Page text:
In Germany, the arrival of asparagus, or Spargel, is an eagerly anticipated sign of spring.
Baden-Wuerttemberg is Germany’s third largest state and home to the famed Black Forest, the premier spa town Baden-Baden, Cuckoo clocks, and one of the most productive asparagus regions in Germany. Located in southern Germany and west of Bavaria, Baden-Wuerttemberg also borders France in the west and Switzerland and the Alps in the south.
In Germany, the arrival of asparagus, or Spargel, is an eagerly anticipated sign of spring. During the season, which lasts from April until mid-June, almost every eatery in Germany, from the tiniest Brauhaus to the most elegant restaurant offers a Spargelkarte, a special asparagus menu, in addition to their regular menu.
Although there are variations depending on the region, most have the same staples: asparagus with butter or hollandais; with cooked potatoes; and asparagus with salmon or ham. You can also choose between a serving of one pound or a half pound of asparagus; some restaurants even offer an all-you-can-eat feast. In Baden-Wuerttemberg a regional speciality awaits the hungry guest: Black Forest ham, a spiced and smoked version of ham.
Baden-Wuerttemberg has established an “Asparagus Road” which winds through some of the most famous asparagus producing towns in the region, including Schwetzingen, Reilingen, Karlsruhe and Rastatt. Along with asparagus farms, visitors can delight in various asparagus festivals and enjoy local asparagus dishes found along this scenic route. In fact, the sandy soil around Schwetzingen in Baden-Wuertemberg is ideal for growing asparagus, and it has helped this area become famous for its excellent quality of asparagus.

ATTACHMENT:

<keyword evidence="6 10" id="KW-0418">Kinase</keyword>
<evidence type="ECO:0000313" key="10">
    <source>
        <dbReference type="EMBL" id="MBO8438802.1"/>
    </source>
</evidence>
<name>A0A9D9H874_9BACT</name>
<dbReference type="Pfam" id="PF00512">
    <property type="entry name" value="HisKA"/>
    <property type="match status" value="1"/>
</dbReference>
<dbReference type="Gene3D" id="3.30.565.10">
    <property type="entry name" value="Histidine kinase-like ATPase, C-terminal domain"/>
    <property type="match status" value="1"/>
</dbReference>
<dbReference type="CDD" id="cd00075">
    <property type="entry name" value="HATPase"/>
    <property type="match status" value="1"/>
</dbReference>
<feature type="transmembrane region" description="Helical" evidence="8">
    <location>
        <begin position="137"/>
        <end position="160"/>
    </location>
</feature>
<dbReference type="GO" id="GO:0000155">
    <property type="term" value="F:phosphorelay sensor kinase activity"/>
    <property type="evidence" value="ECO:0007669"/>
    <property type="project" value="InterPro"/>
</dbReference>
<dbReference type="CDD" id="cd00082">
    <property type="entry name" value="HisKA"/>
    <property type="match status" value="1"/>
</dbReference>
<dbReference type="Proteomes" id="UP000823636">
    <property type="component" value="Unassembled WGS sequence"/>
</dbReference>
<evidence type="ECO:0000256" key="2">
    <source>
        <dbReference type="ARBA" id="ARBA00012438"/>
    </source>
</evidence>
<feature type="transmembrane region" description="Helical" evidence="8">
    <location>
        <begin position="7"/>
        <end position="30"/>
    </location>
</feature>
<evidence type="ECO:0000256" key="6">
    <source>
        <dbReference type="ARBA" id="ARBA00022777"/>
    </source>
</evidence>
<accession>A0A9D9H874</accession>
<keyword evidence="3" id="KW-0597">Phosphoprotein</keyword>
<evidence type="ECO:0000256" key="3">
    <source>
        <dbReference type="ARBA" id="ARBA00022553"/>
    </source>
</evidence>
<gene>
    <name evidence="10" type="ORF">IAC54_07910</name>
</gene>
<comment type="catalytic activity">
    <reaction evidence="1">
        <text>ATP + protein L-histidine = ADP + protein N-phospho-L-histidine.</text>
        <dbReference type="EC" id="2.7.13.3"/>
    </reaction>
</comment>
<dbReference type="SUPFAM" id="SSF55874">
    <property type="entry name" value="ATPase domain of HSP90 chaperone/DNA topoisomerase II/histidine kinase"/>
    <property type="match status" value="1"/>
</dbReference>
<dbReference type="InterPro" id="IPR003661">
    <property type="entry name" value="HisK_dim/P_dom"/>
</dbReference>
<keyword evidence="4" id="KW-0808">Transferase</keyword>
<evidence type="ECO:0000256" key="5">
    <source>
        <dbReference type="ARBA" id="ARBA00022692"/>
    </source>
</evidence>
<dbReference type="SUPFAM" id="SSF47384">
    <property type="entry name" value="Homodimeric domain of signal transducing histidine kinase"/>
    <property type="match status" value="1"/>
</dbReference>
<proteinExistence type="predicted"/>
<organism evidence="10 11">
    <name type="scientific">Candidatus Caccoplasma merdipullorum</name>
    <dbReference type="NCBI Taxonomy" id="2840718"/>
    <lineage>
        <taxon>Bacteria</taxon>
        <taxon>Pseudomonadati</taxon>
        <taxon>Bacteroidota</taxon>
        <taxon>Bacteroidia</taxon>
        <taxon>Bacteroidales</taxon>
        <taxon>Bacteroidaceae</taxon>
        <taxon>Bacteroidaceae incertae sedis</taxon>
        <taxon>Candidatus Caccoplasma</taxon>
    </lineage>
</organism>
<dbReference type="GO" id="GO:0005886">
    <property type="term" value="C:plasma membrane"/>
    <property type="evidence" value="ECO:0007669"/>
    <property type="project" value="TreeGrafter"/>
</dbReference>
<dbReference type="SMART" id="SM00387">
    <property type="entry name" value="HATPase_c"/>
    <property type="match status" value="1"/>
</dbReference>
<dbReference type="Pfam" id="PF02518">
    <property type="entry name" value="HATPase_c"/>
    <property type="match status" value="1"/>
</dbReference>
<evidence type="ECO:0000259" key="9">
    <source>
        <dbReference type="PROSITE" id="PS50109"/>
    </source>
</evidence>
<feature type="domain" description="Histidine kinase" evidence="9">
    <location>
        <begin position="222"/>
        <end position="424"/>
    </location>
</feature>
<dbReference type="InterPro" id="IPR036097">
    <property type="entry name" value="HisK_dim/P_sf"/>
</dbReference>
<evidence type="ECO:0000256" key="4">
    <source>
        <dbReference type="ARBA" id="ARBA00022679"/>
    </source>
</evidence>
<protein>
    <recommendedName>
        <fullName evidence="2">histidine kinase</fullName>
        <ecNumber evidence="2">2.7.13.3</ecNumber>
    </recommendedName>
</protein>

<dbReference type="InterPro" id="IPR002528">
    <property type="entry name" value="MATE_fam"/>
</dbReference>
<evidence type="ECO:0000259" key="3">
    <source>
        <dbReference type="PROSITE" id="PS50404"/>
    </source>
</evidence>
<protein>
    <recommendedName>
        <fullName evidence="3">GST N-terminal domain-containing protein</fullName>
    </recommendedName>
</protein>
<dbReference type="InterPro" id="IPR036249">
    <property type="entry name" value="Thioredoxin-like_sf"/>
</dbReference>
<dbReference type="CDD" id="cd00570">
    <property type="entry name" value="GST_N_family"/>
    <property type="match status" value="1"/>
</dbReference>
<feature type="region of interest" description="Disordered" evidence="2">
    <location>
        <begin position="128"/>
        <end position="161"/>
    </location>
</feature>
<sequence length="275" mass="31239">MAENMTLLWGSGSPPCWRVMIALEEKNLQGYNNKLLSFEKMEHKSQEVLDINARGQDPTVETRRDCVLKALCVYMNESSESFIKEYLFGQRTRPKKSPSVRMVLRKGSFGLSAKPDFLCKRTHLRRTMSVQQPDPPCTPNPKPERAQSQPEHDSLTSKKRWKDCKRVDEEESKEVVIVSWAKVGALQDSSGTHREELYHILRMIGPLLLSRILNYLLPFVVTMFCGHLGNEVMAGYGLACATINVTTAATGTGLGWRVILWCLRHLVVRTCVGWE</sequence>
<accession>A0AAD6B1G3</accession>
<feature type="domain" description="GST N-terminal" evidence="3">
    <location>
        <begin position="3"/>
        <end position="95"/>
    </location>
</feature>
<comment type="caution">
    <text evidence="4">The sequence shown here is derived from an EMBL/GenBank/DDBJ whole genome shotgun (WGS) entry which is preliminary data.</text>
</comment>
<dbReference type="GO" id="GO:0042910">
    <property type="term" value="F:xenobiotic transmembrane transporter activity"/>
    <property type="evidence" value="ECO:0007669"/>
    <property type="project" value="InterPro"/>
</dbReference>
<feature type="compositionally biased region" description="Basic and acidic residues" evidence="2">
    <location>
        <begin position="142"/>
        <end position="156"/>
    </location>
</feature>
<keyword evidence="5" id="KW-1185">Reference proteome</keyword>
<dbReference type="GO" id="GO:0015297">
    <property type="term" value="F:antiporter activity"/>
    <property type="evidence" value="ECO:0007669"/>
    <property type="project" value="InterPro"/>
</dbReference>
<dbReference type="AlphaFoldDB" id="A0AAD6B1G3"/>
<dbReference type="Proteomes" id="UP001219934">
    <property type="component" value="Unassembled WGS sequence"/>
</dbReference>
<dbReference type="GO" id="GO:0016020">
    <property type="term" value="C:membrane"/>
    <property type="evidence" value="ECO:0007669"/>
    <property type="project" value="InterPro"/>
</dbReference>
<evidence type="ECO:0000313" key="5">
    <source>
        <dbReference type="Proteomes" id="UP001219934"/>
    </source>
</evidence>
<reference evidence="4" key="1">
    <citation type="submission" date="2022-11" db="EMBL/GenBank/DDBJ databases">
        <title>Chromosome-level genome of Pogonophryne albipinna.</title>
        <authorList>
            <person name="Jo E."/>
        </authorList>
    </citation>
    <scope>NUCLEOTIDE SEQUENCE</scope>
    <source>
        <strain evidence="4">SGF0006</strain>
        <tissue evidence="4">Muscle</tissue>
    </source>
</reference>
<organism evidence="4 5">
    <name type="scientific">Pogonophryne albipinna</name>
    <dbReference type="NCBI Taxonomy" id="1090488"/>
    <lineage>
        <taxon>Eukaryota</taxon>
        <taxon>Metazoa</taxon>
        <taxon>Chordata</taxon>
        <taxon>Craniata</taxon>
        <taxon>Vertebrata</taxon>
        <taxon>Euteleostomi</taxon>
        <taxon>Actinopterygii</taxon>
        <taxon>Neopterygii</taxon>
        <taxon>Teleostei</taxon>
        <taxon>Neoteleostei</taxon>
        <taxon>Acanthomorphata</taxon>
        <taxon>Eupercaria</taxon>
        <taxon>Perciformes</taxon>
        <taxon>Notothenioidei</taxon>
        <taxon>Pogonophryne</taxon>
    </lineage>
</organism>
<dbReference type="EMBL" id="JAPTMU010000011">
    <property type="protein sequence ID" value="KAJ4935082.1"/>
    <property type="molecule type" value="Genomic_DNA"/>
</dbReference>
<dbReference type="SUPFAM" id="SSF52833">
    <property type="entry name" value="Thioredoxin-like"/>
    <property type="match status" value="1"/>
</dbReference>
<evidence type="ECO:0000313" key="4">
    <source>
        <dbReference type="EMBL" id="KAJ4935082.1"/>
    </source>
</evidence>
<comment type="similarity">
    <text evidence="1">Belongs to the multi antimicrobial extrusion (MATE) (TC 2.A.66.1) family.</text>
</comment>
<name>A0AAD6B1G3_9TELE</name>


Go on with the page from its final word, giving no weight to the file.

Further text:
Once a year during the asparagus season Schwetzingen devotes an entire day to the “royal vegetable.” On “Asparagus Saturday” (May 3) a plethora of food stalls tempt visitors with asparagus-based delicacies, while dancing and music keep visitors entertained. The day just wouldn’t be the same without its asparagus peeling competition, and every year the program includes the crowning of the asparagus king. (www.schwetzingen.de – German only)
The Pfaelzer Forest in Baden-Wuerttemberg’s northwest corner is famous for its asparagus production and the spring festival celebrating this. In Buechenau the asparagus season is celebrated with creative and traditional asparagus treats, presented by local and international exhibitors from May 31 to June 2. (www.harmonie-buechenau.de – German only)
Europe’s largest asparagus festival however is held in Bruchsal, near Stuttgart, which lies on the Upper Rhine plain. Local and international vendors offer visitors a tasty delight from May 16 – 18. Visitors can also admire the baroque palace of Bruchsal with its magnificent Balthasar Neumann staircase. (www.germany-tourism.de)
Along with the tasty asparagus dishes goes another specialty of Baden-Wuerttemberg: the famous wines of the region. Mostly known for its red wines, the variety in Baden-Wuerttemberg ranges from the famous reds including “Trollinger” and “Spätburgunder” to white wines such as “Riesling.” The main production area is along the Neckar river between Stuttgart and Heilbronn. More wine is consumed in this region than anywhere else in Germany–actually twice as much! The grape varieties of the red wine Trollinger, Schwarzriesling and Lemberger are well-known even beyond Baden-Wuerttemberg’s borders and have received various international awards.
For more information also visit: www.tourismus-bw.co.uk